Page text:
Minneapolis recently dramatically limited the amount of time it holds on to license plate tracking data, but St. Paul has moved in the other direction. Now the cities keep the data for the same period: 90 days.
How long agencies hold onto data from license plate readers has become a hot-button issue in law enforcement circles, and is the subject of an ongoing state-level discussion about possible legislative limits.
St. Paul cops are retaining the public location data on vehicles in the area for 90 days, after initially storing it for only 14. The change was spotted by Public Record Media, an organization that frequently files open records requests and posts the documents online. The policy was revised on Oct. 29.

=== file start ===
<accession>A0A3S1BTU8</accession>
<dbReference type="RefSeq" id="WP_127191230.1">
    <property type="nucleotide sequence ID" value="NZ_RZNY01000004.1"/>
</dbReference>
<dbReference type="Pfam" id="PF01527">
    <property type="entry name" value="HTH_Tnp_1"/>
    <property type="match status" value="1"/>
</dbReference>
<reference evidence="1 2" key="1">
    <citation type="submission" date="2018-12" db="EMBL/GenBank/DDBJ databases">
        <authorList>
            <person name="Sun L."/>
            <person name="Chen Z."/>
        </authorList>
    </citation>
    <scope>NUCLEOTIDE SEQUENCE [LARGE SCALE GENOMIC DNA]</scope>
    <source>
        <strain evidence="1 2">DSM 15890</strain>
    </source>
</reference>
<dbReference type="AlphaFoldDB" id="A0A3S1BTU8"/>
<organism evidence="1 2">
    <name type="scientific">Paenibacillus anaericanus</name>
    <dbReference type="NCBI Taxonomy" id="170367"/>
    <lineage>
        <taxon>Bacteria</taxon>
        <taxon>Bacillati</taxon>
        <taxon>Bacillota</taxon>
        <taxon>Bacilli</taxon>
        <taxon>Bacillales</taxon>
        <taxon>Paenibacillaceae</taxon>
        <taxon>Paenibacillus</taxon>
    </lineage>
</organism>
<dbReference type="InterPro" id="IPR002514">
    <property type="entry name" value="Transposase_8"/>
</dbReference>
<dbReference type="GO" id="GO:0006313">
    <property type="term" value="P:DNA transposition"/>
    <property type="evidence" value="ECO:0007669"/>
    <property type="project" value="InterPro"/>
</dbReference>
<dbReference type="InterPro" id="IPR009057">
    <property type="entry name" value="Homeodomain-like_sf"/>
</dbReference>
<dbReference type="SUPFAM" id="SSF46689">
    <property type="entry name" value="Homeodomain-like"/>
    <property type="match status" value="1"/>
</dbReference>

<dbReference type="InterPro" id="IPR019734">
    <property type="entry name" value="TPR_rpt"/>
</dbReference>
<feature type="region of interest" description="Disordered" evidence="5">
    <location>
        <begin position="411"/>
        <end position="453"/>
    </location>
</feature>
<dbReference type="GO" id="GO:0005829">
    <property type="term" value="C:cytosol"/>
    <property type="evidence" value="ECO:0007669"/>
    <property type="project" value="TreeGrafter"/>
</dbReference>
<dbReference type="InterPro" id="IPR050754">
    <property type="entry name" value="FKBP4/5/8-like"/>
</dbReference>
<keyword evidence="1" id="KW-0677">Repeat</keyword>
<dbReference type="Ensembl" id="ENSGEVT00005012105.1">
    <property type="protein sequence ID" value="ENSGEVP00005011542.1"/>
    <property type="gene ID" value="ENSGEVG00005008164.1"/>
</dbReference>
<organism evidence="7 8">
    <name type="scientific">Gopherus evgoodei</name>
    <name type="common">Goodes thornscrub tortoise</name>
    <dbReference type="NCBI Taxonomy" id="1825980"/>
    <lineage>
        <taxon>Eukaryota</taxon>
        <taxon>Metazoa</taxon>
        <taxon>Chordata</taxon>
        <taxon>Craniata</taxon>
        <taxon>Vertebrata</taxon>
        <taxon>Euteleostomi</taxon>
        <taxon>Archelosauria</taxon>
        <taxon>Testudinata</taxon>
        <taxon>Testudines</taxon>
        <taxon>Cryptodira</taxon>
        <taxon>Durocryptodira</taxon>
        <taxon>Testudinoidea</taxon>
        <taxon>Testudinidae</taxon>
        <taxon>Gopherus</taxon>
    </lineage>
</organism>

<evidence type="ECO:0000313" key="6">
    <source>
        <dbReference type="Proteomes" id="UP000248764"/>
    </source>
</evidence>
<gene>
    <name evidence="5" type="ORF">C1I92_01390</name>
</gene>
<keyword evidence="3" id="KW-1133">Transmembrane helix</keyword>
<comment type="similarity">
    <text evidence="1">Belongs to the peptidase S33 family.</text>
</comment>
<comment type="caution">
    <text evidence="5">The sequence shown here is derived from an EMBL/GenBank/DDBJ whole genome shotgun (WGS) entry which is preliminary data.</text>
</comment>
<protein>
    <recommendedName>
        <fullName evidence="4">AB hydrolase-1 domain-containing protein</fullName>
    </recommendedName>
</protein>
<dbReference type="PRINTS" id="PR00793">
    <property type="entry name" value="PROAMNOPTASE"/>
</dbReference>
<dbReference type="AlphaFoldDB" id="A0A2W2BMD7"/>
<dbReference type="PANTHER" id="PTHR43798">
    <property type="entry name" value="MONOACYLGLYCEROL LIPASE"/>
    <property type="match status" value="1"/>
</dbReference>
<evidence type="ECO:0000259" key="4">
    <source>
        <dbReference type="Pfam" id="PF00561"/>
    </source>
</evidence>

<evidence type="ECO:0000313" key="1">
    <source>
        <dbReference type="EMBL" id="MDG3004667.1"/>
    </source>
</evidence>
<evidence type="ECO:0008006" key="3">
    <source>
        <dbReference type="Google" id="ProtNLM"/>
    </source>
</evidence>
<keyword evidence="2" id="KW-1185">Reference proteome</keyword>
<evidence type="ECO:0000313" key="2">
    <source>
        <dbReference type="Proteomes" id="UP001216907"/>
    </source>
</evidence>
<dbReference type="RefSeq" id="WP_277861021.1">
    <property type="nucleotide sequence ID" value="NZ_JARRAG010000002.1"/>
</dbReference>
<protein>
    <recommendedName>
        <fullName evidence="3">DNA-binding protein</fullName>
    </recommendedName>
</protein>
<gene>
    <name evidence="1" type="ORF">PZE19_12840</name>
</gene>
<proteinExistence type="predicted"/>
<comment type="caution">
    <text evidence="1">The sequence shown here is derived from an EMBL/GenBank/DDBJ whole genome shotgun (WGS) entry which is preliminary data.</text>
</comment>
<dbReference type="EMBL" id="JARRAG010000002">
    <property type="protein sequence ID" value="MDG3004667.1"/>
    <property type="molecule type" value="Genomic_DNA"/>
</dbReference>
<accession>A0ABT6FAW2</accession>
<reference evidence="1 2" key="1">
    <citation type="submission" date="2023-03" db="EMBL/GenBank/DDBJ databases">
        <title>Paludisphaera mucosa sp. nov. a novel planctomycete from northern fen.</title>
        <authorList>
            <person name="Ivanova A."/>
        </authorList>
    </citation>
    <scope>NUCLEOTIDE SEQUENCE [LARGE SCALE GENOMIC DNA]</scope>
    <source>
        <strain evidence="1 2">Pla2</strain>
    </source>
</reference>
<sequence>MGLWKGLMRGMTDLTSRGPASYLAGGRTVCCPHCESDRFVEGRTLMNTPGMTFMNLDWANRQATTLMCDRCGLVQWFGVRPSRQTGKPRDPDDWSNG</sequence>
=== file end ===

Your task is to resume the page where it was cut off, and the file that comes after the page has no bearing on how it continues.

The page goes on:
Sgt. Paul Paulos, a spokesman for the department, said the change was made because of potential criminal investigations.
"If there’s a crime that is reported ...investigators have an additional tool to go back and look at what cars were in the area potentially that day, and so forth, so that can be used in the investigation," Paulos said.
The change is notable because the timeline increased, rather than decreased. Minneapolis' recent change limited the retention times to 90 days from one year, partly out of concern about the public nature of the data.
Paulos confirmed that 90 days represents the time when data is now deleted absent an investigation. But the policy has confusing phrasing. It says data must be retained "for a minimum of 90 days at the end of which time they are no longer retained."
See the two versions of the policy below: